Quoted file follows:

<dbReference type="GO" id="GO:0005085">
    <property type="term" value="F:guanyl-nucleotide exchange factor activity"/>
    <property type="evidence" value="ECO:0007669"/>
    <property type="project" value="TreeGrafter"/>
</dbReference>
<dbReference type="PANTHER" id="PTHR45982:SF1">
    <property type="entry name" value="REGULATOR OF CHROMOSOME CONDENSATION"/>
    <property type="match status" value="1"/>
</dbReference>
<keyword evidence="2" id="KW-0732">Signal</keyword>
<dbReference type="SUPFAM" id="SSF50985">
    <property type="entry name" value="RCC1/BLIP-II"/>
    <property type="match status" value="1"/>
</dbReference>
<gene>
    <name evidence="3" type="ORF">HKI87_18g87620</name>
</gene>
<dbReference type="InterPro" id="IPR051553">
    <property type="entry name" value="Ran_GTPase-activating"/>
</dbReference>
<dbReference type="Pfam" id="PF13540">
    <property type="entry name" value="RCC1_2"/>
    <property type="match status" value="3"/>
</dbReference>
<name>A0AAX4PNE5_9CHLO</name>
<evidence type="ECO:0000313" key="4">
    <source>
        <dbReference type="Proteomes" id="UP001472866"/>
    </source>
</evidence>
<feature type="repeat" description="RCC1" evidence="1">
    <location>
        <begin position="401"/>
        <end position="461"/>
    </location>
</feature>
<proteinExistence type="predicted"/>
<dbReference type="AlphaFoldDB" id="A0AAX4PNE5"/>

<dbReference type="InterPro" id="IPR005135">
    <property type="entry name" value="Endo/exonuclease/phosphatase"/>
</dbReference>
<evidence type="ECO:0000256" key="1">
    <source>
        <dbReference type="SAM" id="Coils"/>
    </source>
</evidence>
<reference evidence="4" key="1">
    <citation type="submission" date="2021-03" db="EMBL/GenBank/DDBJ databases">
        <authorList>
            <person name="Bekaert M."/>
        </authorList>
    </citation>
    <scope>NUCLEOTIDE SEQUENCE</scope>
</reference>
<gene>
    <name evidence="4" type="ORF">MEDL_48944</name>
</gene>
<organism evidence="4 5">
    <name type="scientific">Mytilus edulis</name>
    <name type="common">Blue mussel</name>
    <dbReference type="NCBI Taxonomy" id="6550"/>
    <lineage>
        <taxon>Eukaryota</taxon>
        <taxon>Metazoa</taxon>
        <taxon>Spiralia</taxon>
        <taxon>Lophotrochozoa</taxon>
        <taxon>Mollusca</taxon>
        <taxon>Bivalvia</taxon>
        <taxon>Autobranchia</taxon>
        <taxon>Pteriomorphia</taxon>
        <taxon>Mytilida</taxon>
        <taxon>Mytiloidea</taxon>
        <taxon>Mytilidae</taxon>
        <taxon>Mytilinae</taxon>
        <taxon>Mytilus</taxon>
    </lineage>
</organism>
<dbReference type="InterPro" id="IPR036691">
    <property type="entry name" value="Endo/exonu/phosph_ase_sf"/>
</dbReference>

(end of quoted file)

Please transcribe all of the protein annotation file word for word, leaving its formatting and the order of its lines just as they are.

<dbReference type="GO" id="GO:0005085">
    <property type="term" value="F:guanyl-nucleotide exchange factor activity"/>
    <property type="evidence" value="ECO:0007669"/>
    <property type="project" value="TreeGrafter"/>
</dbReference>
<dbReference type="PANTHER" id="PTHR45982:SF1">
    <property type="entry name" value="REGULATOR OF CHROMOSOME CONDENSATION"/>
    <property type="match status" value="1"/>
</dbReference>
<keyword evidence="2" id="KW-0732">Signal</keyword>
<dbReference type="SUPFAM" id="SSF50985">
    <property type="entry name" value="RCC1/BLIP-II"/>
    <property type="match status" value="1"/>
</dbReference>
<gene>
    <name evidence="3" type="ORF">HKI87_18g87620</name>
</gene>
<dbReference type="InterPro" id="IPR051553">
    <property type="entry name" value="Ran_GTPase-activating"/>
</dbReference>
<dbReference type="Pfam" id="PF13540">
    <property type="entry name" value="RCC1_2"/>
    <property type="match status" value="3"/>
</dbReference>
<name>A0AAX4PNE5_9CHLO</name>
<evidence type="ECO:0000313" key="4">
    <source>
        <dbReference type="Proteomes" id="UP001472866"/>
    </source>
</evidence>
<feature type="repeat" description="RCC1" evidence="1">
    <location>
        <begin position="401"/>
        <end position="461"/>
    </location>
</feature>
<proteinExistence type="predicted"/>
<dbReference type="AlphaFoldDB" id="A0AAX4PNE5"/>

<dbReference type="InterPro" id="IPR005135">
    <property type="entry name" value="Endo/exonuclease/phosphatase"/>
</dbReference>
<evidence type="ECO:0000256" key="1">
    <source>
        <dbReference type="SAM" id="Coils"/>
    </source>
</evidence>
<reference evidence="4" key="1">
    <citation type="submission" date="2021-03" db="EMBL/GenBank/DDBJ databases">
        <authorList>
            <person name="Bekaert M."/>
        </authorList>
    </citation>
    <scope>NUCLEOTIDE SEQUENCE</scope>
</reference>
<gene>
    <name evidence="4" type="ORF">MEDL_48944</name>
</gene>
<organism evidence="4 5">
    <name type="scientific">Mytilus edulis</name>
    <name type="common">Blue mussel</name>
    <dbReference type="NCBI Taxonomy" id="6550"/>
    <lineage>
        <taxon>Eukaryota</taxon>
        <taxon>Metazoa</taxon>
        <taxon>Spiralia</taxon>
        <taxon>Lophotrochozoa</taxon>
        <taxon>Mollusca</taxon>
        <taxon>Bivalvia</taxon>
        <taxon>Autobranchia</taxon>
        <taxon>Pteriomorphia</taxon>
        <taxon>Mytilida</taxon>
        <taxon>Mytiloidea</taxon>
        <taxon>Mytilidae</taxon>
        <taxon>Mytilinae</taxon>
        <taxon>Mytilus</taxon>
    </lineage>
</organism>
<dbReference type="InterPro" id="IPR036691">
    <property type="entry name" value="Endo/exonu/phosph_ase_sf"/>
</dbReference>